Wednesday, April 16, 2014

Crucial Conversations

I was struck by something I read in the book Crucial Conversations:
Let’s try another example. You share a cubicle with a four-star slob and you’re a bit of a neat freak. Your coworker has left you notes written in grease pencil on your file cabinet, in catsup on the back of a french-fry bag, and in permanent marker on your desk blotter. You, in contrast, leave him typed Post-it notes. Typed.

At first you sort of tolerated each other. Then you began to get on each other’s nerves. You started nagging him about cleaning up. He started nagging you about your nagging. Now you’re beginning to react to each other. Every time you nag, he becomes upset, and, well, let’s say that he doesn’t exactly clean up. Every time he calls you an “anal-retentive nanny,” you vow not to give in to his vile and filthy ways.

What has come from all this bickering? Now you’re neater than ever, and your cubicle partner’s half of the work area is about to be condemned by the health department. You’re caught in a self-defeating loop. The more the two of you push each other, the more you create the very behaviors you both despise.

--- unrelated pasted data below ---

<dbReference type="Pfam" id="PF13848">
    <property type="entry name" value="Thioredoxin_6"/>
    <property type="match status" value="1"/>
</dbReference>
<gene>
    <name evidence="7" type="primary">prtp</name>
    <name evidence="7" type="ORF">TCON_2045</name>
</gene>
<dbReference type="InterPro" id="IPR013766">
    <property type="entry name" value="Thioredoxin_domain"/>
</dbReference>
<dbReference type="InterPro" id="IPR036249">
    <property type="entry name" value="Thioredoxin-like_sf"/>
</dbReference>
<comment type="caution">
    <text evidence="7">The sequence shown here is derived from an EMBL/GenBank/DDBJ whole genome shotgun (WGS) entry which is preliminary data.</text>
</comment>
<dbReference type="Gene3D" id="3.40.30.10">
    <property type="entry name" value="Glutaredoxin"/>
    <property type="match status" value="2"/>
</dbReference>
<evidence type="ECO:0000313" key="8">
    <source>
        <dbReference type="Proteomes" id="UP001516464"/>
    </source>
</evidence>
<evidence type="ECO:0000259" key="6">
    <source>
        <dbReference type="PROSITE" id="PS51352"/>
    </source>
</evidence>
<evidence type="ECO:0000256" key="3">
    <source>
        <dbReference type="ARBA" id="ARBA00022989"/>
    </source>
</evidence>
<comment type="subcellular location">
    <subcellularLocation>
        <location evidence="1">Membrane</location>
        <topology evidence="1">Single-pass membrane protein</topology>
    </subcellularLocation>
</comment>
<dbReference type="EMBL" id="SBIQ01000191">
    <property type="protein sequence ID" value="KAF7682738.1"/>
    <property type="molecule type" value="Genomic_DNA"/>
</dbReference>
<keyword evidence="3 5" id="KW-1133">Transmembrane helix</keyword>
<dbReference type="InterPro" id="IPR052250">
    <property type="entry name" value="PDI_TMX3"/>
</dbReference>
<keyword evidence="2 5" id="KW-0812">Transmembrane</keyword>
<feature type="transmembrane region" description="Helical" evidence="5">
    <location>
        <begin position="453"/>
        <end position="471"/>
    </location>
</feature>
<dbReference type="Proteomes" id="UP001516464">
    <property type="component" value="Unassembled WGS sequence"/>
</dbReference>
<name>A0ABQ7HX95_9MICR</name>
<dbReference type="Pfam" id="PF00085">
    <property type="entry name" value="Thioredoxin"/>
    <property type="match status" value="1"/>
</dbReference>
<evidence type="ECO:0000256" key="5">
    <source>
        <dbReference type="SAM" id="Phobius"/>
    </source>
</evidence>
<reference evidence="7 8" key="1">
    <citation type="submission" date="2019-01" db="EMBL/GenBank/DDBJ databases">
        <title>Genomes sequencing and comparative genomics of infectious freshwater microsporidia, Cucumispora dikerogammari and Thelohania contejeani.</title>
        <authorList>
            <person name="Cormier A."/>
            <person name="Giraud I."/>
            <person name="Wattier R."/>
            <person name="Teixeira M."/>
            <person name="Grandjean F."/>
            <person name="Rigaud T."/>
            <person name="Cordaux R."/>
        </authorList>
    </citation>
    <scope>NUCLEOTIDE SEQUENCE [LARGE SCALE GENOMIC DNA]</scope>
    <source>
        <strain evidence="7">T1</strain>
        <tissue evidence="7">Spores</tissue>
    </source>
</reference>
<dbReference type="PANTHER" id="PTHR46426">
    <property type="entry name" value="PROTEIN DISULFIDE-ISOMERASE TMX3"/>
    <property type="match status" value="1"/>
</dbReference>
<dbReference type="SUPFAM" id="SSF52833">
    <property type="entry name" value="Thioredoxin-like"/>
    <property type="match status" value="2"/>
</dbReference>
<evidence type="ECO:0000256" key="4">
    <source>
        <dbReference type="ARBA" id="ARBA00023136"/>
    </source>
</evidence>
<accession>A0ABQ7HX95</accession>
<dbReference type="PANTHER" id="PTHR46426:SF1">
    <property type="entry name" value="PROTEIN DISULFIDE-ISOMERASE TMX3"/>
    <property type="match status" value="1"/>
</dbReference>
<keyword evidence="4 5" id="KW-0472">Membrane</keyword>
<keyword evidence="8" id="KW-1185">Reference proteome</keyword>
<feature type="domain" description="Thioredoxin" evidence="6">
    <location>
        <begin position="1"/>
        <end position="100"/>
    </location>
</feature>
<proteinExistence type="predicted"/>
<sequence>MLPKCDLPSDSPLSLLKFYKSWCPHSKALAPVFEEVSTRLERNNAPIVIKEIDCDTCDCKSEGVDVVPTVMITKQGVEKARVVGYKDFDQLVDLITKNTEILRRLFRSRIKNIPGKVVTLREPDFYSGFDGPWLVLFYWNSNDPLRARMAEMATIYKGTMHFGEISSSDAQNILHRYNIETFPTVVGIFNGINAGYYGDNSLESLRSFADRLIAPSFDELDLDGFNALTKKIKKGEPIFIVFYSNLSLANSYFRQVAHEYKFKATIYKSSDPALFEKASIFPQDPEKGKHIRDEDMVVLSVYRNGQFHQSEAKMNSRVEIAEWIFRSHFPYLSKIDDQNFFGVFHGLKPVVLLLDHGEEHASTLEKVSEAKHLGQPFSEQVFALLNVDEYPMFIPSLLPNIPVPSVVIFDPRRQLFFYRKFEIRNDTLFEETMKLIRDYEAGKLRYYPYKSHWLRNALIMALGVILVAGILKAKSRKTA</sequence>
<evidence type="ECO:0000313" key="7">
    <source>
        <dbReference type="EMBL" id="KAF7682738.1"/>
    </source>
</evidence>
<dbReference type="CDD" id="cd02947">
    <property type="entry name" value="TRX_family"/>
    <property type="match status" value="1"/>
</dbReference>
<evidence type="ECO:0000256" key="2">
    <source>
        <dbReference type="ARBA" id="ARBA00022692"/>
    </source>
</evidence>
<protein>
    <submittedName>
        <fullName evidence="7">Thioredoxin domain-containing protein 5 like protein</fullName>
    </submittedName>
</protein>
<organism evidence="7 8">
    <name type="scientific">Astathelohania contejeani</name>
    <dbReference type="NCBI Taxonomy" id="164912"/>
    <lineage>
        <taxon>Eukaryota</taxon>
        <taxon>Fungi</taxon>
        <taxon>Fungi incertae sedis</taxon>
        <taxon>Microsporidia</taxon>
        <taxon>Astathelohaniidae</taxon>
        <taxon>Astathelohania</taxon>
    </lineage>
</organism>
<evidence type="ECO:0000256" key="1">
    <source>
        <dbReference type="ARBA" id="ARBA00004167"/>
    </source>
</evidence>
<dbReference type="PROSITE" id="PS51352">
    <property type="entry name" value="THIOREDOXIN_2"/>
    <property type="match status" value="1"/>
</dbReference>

Some points to consider:
  1. How many obsessive behaviors stem from the inability or unwillingness to address and resolve conflict in healthy ways?
  2. How much of OCD is about conjuring the illusion of control in reaction to circumstances/forces that elude our control?
  3. Has anyone yet coined the term 'Spiteful Excellence'?
  4. How many of us have a false sense of superiority or righteousness because we obsessively excel at things that - in the larger scheme of things - don't really matter?